Bush & Scalia: You Want Privacy Rights? Pass A Law

Published: Wed 13 Oct 2004 12:18 AM
Bush & Scalia: "You Want Privacy Rights? Pass A Law!"
by Thom Hartmann
October 13, 2004
In an eerie juxtaposition during the second presidential debate, both George W. Bush and Supreme Court Associate Justice Antonin Scalia - each in their own sort of code - were saying at the same time that if Bush is elected in 2004, women who get abortions will probably face criminal prosecutions, and our rights of privacy will evaporate.
Bush started it out by suggesting that when he appoints the next Supreme Court justice, abortions will become illegal in the United States. He signaled this message to his base by saying he wouldn't appoint a Supreme Court justice of the type that voted for the 1857 Dred Scott v. Sanford decision that institutionalized slavery and sparked the Civil War.
Invoking Dred Scott, of course, is code-speak to anti-abortion fanatics. They've argued for decades that the denial of civil rights to African Americans by Dred Scott is qualitatively the same as Roe v. Wade's "denial of a right to life" to fetuses.
When Bush said "Dred," what he meant was "Roe," and his most hard-core base instantly knew it. The analogy first bubbled to the top of larger public awareness in June of 2000 when, in Stenberg v. Carhart, the Supreme Court ruled 5-4 that Nebraska's ban on so-called " partial-birth abortion" was illegal. Justice Scalia wrote, in the lead dissent, "one day, Stenberg v. Carhart will be assigned its rightful place in the history of this Court's jurisprudence beside Korematsu [the case making it legal to intern Japanese Americans during WWII] and Dred Scott."
While Bush was preaching to his base in St. Louis, Justice Scalia was laying the legal groundwork for overturning Roe v. Wade at the University of Vermont, suggesting to a group of students that women don't have privacy rights or the concomitant right to choose abortion because those rights are not specifically named in the Constitution.
"Every time the Supreme Court defines another right in the Constitution," Scalia said in his best Orwell-speak, "it reduces the scope of democratic debate." As a 9 October 2004 Associated Press article by David Gram ("Justice Scalia Speaks at UVM") noted, "the court's leading conservative intellectual said judges shouldn't read rights into the Constitution that aren't spelled out in the document itself."
In a bizarre re-writing of American history, Scalia advocated the new conservative doctrine he calls "originalism," to which he and Associate Justice Clarence Thomas subscribe. According to Scalia and Thomas, the government gives us rights. And, they say, if rights weren't explicitly written into the Constitution, they don't exist.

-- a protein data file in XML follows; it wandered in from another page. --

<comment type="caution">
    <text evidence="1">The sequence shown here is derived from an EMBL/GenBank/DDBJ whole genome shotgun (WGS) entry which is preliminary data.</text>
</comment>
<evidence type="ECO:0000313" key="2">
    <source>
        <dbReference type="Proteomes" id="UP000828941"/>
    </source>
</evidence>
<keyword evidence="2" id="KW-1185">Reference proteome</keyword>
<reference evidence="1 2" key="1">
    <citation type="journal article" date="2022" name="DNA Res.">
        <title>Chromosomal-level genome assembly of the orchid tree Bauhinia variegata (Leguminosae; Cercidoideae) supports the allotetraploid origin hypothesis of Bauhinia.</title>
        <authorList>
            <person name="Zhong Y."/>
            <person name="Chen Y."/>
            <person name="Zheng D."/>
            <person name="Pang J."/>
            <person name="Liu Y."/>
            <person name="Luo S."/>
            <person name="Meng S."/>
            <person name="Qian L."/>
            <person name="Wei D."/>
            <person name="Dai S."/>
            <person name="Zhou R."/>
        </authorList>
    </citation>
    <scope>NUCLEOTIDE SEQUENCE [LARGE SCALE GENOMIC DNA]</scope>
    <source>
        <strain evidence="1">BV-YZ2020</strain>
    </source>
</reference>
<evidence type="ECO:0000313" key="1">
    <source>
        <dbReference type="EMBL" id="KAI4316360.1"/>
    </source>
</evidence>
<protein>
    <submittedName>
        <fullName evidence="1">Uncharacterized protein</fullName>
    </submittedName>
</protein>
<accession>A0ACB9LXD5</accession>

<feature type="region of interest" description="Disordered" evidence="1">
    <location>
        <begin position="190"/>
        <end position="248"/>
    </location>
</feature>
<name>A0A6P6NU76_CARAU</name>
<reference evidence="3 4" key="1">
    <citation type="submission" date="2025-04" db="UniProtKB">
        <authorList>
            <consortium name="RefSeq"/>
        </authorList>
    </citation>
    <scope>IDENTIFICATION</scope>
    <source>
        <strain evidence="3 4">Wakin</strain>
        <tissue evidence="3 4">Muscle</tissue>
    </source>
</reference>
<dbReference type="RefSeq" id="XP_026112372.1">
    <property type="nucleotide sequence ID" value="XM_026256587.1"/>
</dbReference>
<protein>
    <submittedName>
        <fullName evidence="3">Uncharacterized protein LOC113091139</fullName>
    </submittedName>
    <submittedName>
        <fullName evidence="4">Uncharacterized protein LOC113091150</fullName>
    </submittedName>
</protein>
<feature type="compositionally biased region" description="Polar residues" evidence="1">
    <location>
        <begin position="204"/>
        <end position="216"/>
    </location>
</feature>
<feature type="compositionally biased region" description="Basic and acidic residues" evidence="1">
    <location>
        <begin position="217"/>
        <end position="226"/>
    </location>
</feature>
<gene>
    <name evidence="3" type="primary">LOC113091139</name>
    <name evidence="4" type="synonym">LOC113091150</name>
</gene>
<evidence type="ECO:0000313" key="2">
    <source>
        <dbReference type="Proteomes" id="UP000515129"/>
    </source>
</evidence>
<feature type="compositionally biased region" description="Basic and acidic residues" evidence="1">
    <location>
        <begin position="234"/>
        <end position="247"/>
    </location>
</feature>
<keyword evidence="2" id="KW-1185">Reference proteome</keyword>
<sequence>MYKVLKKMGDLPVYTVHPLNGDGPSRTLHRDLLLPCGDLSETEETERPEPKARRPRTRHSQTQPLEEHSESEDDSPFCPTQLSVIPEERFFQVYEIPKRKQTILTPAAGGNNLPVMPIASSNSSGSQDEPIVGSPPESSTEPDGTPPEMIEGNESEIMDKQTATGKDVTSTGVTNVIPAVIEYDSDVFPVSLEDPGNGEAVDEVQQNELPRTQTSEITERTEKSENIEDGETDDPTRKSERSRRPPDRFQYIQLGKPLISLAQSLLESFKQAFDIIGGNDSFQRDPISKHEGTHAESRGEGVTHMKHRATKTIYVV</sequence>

As the AP article noted: "Abortion, gay rights and the 'right to die' are best left to the legislative and executive branches, he [Scalia] said. 'You want a right to abortion? ... Pass a law.'"
In his belief that we get our rights from our government, Scalia is more closely following the logic of dictators and theocrats than of Jefferson, Madison, and Hamilton.
Until Scalia and Thomas came along, modern Supreme Court justices generally understood that we don't get our rights from laws. Civil and human rights don't even come from the Constitution - as the Declaration of Independence notes, they pre-existed it.
("We hold these truths to be self-evident, that all men are created equal, that they are endowed by their Creator with certain unalienable Rights...")
Our entire government - including he Constitution itself - comes from We The People exercising our rights to create a government answerable to us. And there's a clear historical trail to prove it.
Alexander Hamilton went so far as to explicitly point out that rights are so obviously held exclusively by We The People that, unlike king-ruled England, no Bill of Rights was even necessary as part of the Constitution. In Federalist #84, published in 1787, Hamilton opened his line of argument by acknowledging the complaints of people like Jefferson who wanted a Bill of Rights. (It wasn't added until several years after the Constitution was ratified.)
"The most considerable of the remaining objections [to ratification of the Constitution]," Hamilton wrote, "is that the plan of the [Constitutional] convention contains no bill of rights."
The reason for this, Hamilton noted, was that only if the government had rights did you need it to also grant rights to the people with a bill of rights. If the people were the sole holders of rights, a bill of rights became unnecessary, because government had no rights to give, and no right to give rights.
"It has been several times truly remarked that bills of rights are, in their origin, stipulations between kings and their subjects," he wrote, "abridgements of prerogative in favor of privilege, reservations of rights not surrendered to the prince. Such was MAGNA CHARTA, obtained by the barons, sword in hand, from King John. Such were the subsequent confirmations of that charter by succeeding princes. Such was the PETITION OF RIGHT assented to by Charles I., in the beginning of his reign. Such, also, was the Declaration of Right presented by the Lords and Commons to the Prince of Orange in 1688, and afterwards thrown into the form of an act of parliament called the Bill of Rights."